The garden is really producing right now, but it is also the time of plant death as insects and disease is our warm and wet climate overwhelm the garden plants. I am an “organic” gardener, in that I use organic fertilizers, cover crops, mulches and not pesticides or herbicides. I don’t do much for insect pest control other than squish the offenders. I don’t do anything for disease control other than try to time my plantings to hopefully be nearly at the end of their production before disease pressure builds up too much. This year has been pretty average, but August is usually the time of death for my garden. My tomatoes have are completely dead, within a week, from late blight. I harvested enough to make a few batches of sauce to freeze, lots of tomato sandwiches and salads. There are a few more that I will harvest tomorrow, but that will probably all. I pulled the rest of the beans up today because while there were still blossoms on the plants, the bean leaf beetles had completely taken them over. They were struggling so hard to produce only a few beans per plant that they did not care about keeping allowing any new beans to grow. It reminded me of the smart mothers who have only one child, realizing that more than this would sap all their energy and they would not be able to live (a decent life). In my first garden at my grandparents house, my grandfather insisted beans could not be grown without Sevin dust. I did not want pesticides, but when I was not looking, he would scoop up a handful of Sevin and sprinkle my beans. Today, I understand the thought!

013

The potatoes are dead or dying and I’ve harvested just over a bushel–with at least half left to go. We are eating them at every meal. Same with the onions–not nearly as many, but I’ve gotten about half of them out.

010

014

012

013

Powdery mildew has started on my beautiful winter squash and pumpkins. This bed has been such a pleasure for me to witness–the very insistent growth, the large green leaves filling the garden, the amazingly bright blossoms that are open in the morning. They will not last much longer, but there are lots of acorn squash, butternuts, and green pumpkins coming on. I think (hope) they will be able to finish ripening. Those large, bright blossoms always made me want to pick, stuff, and fry them, but I’ve looked in them and each one has at least 2 bees. I’d rather not evict them.

In September, the garden seems to come back to life again, and I hope the same to be true this year. I’ve just planted turnips, carrots, radishes, lettuce, and beets where the beans and potatoes were. Garlic will go in then, too, and perhaps some cover crops.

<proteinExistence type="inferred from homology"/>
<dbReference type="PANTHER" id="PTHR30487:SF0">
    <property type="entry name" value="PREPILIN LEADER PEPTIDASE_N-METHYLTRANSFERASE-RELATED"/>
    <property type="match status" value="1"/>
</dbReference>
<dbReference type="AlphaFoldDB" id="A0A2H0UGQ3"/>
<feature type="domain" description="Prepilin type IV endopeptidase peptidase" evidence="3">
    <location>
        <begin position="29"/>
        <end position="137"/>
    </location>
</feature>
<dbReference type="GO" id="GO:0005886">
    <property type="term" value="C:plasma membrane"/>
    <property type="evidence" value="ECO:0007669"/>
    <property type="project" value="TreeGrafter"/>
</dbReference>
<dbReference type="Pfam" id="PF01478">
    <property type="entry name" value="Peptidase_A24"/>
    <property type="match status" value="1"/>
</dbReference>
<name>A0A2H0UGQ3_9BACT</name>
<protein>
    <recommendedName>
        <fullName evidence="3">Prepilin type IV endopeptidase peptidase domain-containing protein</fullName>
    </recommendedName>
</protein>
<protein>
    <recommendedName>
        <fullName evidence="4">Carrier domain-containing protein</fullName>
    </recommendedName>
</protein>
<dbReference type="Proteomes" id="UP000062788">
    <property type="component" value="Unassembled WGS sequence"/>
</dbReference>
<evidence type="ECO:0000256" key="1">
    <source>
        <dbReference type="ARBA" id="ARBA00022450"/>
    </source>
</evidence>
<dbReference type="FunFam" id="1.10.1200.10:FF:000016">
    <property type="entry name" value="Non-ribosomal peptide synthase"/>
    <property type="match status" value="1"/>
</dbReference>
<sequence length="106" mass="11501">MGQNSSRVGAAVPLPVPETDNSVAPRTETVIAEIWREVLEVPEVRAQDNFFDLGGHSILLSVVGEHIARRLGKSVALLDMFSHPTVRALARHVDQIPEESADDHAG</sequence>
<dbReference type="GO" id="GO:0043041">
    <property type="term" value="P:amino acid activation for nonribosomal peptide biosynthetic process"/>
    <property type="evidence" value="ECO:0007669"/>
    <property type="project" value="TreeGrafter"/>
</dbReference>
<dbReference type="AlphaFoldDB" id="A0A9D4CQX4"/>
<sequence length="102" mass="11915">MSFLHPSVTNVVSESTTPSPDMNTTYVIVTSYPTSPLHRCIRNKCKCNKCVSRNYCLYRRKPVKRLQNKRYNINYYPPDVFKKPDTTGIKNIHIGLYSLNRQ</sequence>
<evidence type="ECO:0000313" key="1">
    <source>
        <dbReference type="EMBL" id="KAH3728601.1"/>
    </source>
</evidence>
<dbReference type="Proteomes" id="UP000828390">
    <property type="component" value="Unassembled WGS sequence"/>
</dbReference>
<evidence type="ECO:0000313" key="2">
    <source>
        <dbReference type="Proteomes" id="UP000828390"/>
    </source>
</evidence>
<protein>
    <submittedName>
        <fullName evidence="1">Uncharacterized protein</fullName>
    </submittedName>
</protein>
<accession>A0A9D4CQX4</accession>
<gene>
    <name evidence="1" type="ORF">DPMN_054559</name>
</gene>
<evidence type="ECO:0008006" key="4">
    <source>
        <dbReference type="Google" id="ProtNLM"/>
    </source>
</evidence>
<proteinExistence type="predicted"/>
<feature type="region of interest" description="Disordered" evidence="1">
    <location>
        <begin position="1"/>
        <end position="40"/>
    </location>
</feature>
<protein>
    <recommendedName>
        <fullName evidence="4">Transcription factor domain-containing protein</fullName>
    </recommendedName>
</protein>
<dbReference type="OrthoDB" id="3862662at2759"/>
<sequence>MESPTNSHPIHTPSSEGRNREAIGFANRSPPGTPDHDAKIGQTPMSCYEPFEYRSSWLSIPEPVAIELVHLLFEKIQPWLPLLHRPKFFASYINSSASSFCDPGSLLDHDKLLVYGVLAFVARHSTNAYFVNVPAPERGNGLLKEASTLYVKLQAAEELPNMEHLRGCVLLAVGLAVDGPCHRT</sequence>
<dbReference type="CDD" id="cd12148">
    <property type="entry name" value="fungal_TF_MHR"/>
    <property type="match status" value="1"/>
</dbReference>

Apple season is starting as well, with the Winter Banana (at least that is what we think they are) ripening. I picked a bushel with the boys this week. They are perfect (and unsprayed, so I don’t mean they look perfect)–sweet, tart, crisp. I am not sure what I will do with them all, because they don’t store that well. We will probably eat as many as we can, give some away, and make a little applesauce. It is not quite cider making time, yet.

001

002

004

Tuckaseegee summer visit

003

006

008

015

022

024

026

027

031

We finally got up to the semi-remote property that my husband’s great-grandparents bought in the 1920s, and is now owned by his family and extended family. This property is on the headwaters of the Tuckaseegee River, with lots of National Forest land around. It is a beautiful spot, with no cell phone reception, TV, or phone line. There is electricity, but staying in the 100+ year old “lodge” (which was built by loggers, and probably not intended to stay upright for more than 20 years), is really glorified camping. The wooden floors lean, the mice outnumber the visitors, and the doors barely shut (or else don’t open). But, the kitchen has a great gas stove, which is fun to cook on, and the rooms stay dark so that children (and hence their parents) sleep in, there is a new mattress that does not smell musty, and right now, the roof does not leak–plus there is a flush toilet(!).

Anyway, we always have a fun time–fishing and splashing in the river, hiking, roasting marshmallows, and playing games (baseball or board games, depending on the weather).  We, or I should say they, did a lot of fishing, and we had an epic game of Monopoly.

Though usually, we visit with friends or extended family, this weekend, it was just us. A few people told us they planned to come up on Saturday, but the weather ultimately kept them home.  We enjoyed the river in the morning before the rain and board games on the porch during the rain.

We are hoping to get back this fall for close to a week, rather than the usual weekend. It is quite a lot of work to stay there (bring your linens, food, pillows, clothes, towels, etc.–and then wash them all when you get home), so it will be nice to spend more time. And, get to explore more places with the little ones. They have not experienced all the trails, lakes, and interesting things in the area, and William and I are looking forward to being with them to do it.